Land drainage doesn't have to be difficult
This entry was posted on October 10, 2016.
If you’re responsible for a patch of land, whether it’s agricultural, recreational or simply your own back garden, you’ll be aware that while a little water is good for the plants, a lot of water is a disaster which can turn your perfect piece of land into a waterlogged swamp. It’s especially important if your land provides your livelihood, or is home to livestock. If you’d rather be in control of the liquid on your land, there are plenty of drainage solutions which can help you.
The easiest way to be in control of the water is with a drainage pipe. It’s actually a lot easier than you’d think to install a land drain. Sometimes called a French Drain, it’s a really simple way to get rid of excess water. You generally need 80mm or 100mm diameter plastic drainage pipe, perforated with small holes. These are usually supplied in coils.
You’ll need to dig trenches which the pipes will sit in, but since 80mm or 100mm is not the widest pipe in the world, this should not take too long. As a guide, the width of the trench should be the pipe diameter plus 4x the size of the granular fill, for example: if you are installing an 80mm perforated drainage pipe and using 10mm clean stone, the trench width should be about 120mm. Remember to keep the turf safe so that you can reinstall it once you’ve finished installing your drainage pipes. The most effective way to install drainage pipes is in a herringbone pattern, making sure that all areas of your land are no more than two metres from a drainage pipe. The hardest work will be creating a soakaway, which will act like an underground reservoir with sloped sides, storing the drained water and letting it seep away naturally into the depths of the earth, rather than sitting on your land. Local authorities all have their own specific regulations for creating a soakaway, but the general rule is that the bottom of it should be a metre below where your pipe will enter into the soakaway pit, and it should be located at least 5 metres away from any habitable property.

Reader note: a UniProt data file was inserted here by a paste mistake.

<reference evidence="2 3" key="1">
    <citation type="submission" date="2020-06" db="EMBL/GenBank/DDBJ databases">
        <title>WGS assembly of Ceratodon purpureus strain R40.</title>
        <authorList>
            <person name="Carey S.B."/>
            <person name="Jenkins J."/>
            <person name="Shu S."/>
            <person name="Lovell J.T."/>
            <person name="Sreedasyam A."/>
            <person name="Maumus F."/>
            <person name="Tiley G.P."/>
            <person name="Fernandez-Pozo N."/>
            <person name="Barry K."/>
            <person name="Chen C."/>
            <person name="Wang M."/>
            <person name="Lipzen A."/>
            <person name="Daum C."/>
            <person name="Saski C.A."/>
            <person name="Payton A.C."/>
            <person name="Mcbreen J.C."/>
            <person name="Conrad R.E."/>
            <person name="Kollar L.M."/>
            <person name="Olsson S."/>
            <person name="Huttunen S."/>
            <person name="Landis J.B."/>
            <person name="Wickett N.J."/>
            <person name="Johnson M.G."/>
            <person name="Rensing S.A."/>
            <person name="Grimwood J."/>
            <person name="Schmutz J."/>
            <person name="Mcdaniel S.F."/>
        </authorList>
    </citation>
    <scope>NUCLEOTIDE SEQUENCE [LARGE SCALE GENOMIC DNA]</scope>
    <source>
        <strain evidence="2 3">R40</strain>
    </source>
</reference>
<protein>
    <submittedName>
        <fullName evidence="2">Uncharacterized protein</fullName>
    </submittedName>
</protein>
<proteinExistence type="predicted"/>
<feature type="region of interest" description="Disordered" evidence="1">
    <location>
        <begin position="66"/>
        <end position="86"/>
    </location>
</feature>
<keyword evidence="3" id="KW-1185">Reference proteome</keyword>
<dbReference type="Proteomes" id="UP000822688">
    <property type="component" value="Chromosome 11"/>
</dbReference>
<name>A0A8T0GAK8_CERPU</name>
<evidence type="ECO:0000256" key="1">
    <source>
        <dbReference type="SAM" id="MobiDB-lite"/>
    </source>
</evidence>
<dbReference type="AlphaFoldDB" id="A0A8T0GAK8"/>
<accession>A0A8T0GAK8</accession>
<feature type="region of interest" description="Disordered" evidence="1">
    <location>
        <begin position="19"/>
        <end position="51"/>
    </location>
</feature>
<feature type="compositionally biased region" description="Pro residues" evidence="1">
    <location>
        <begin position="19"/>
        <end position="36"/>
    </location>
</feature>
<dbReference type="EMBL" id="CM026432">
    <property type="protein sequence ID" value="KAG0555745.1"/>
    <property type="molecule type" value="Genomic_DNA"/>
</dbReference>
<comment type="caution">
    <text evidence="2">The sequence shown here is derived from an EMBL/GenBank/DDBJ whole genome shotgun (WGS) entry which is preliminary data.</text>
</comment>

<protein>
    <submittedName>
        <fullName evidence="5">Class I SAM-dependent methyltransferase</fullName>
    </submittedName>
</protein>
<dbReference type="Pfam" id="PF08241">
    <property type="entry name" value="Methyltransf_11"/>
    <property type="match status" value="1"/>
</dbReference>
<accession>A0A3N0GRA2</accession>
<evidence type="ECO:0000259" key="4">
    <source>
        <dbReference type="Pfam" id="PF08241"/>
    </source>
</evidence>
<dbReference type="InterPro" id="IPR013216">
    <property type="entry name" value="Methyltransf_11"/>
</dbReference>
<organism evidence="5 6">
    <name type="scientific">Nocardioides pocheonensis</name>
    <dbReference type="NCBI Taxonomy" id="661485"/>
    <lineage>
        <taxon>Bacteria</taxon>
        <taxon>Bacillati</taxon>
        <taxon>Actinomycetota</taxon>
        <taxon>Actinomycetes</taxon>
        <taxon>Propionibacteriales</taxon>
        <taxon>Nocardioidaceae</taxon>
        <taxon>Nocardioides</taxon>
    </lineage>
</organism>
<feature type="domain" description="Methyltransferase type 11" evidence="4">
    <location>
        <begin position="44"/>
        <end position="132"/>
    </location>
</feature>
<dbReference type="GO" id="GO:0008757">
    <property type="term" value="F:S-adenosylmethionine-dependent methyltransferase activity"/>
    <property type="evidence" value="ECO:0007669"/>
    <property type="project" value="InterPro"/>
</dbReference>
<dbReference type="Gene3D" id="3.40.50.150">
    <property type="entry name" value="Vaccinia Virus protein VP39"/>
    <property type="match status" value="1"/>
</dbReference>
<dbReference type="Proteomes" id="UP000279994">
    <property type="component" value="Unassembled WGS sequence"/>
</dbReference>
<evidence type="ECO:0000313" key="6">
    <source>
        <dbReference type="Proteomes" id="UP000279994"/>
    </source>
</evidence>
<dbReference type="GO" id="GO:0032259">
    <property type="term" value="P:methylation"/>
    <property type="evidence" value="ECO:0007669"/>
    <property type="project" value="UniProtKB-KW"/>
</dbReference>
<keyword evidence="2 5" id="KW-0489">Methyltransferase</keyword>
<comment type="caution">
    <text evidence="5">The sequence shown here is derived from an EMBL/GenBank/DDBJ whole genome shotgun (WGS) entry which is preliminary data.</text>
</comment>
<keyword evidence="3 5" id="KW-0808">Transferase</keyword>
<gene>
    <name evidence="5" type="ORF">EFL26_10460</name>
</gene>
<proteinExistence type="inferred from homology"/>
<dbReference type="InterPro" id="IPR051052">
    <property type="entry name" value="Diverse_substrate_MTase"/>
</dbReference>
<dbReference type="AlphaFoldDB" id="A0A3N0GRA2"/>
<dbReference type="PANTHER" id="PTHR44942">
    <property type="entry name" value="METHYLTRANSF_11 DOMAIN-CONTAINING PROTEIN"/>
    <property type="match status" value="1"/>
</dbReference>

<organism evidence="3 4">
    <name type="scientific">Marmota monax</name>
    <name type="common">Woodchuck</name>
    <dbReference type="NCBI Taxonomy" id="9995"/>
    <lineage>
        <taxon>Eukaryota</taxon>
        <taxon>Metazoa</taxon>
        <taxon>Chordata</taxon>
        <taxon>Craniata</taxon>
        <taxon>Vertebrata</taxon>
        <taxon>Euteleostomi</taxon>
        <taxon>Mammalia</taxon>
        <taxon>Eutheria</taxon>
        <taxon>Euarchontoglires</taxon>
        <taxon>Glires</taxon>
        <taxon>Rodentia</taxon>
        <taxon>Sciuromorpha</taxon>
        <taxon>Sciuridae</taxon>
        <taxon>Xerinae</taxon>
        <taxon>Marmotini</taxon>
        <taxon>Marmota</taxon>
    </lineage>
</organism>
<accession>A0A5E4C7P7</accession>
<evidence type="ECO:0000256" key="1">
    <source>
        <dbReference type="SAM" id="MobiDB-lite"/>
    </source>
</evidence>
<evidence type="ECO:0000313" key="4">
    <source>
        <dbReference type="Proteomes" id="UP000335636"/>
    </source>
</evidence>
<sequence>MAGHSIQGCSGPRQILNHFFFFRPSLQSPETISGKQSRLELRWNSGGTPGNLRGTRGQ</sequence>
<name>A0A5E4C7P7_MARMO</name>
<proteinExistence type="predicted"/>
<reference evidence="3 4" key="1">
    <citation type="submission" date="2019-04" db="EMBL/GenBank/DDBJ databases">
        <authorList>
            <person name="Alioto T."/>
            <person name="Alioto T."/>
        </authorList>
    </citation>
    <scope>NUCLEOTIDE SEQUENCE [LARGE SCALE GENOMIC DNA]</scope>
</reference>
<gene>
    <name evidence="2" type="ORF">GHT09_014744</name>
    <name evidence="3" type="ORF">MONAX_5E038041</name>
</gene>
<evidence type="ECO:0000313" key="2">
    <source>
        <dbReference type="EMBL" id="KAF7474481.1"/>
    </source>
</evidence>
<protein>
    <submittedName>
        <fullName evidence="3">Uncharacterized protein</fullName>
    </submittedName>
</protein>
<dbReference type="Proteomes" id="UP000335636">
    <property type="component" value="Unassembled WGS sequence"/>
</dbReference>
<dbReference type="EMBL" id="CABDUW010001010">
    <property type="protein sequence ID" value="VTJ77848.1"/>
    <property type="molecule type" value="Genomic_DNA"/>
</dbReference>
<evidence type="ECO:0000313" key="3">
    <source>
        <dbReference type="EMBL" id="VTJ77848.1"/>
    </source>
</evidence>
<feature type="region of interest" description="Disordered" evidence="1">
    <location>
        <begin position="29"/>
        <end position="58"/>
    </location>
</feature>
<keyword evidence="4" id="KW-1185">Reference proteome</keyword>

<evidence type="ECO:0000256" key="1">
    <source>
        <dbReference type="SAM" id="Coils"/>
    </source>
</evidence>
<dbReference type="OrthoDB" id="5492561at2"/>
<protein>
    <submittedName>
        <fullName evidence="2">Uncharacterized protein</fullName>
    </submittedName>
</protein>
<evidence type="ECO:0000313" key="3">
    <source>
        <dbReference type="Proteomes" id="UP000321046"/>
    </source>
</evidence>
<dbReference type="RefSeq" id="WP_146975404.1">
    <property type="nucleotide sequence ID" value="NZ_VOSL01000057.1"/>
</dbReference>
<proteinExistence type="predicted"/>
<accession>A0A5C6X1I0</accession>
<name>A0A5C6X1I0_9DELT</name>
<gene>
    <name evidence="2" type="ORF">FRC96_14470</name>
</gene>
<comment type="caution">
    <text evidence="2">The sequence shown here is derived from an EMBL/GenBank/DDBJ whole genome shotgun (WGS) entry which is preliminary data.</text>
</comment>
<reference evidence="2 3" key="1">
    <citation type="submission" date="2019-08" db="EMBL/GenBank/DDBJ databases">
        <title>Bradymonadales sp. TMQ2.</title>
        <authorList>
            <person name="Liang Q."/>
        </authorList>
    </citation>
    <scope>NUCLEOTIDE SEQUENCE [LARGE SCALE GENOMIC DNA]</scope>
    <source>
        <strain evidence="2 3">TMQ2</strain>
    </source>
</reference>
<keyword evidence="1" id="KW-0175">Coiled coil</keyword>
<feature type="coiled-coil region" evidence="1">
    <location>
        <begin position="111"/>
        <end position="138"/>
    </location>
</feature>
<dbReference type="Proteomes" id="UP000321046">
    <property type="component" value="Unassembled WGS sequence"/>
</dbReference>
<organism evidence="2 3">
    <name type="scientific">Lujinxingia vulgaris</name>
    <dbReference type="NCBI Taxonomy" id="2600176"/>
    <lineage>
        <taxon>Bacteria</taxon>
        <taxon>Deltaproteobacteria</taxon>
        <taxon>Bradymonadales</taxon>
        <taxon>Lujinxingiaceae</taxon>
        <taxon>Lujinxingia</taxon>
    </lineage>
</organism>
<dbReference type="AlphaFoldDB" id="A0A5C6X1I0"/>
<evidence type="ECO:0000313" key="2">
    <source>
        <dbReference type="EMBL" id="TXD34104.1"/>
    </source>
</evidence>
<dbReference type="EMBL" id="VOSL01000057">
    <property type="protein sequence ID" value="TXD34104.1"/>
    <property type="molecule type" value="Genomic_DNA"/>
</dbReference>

Line your trenches with non-angular stone or shingle, which will act like a sieve, allowing the water to escape out of the drain pipe while keeping silt filtered. For an even more efficient soakaway, you could line the trench with a non-woven geotextile or sleeve the pipe with a geotextile soak. If you need a longer length of pipe for your trench, the lengths of pipe can be easily joined together with additional couplers. With the trench installed, complete your installation by covering the drainage pipe with another 30cm of clean non angular stone, then backfilling with approximately 30cm of as dug material, before putting the turf carefully back on top of the installation.
From now on, every time your land receives a soaking from the skies, or runoff from a river, the drains will be waiting to take that water safely away and filter it into your soakaway, minimising damage to your property. A quick word of warning though: in the summer, when you may really need the land to receive water to feed your plants, the drains will still be there, taking the water away and scorching your land, so make sure that you’re ready to provide the gentle flow of water the land needs.
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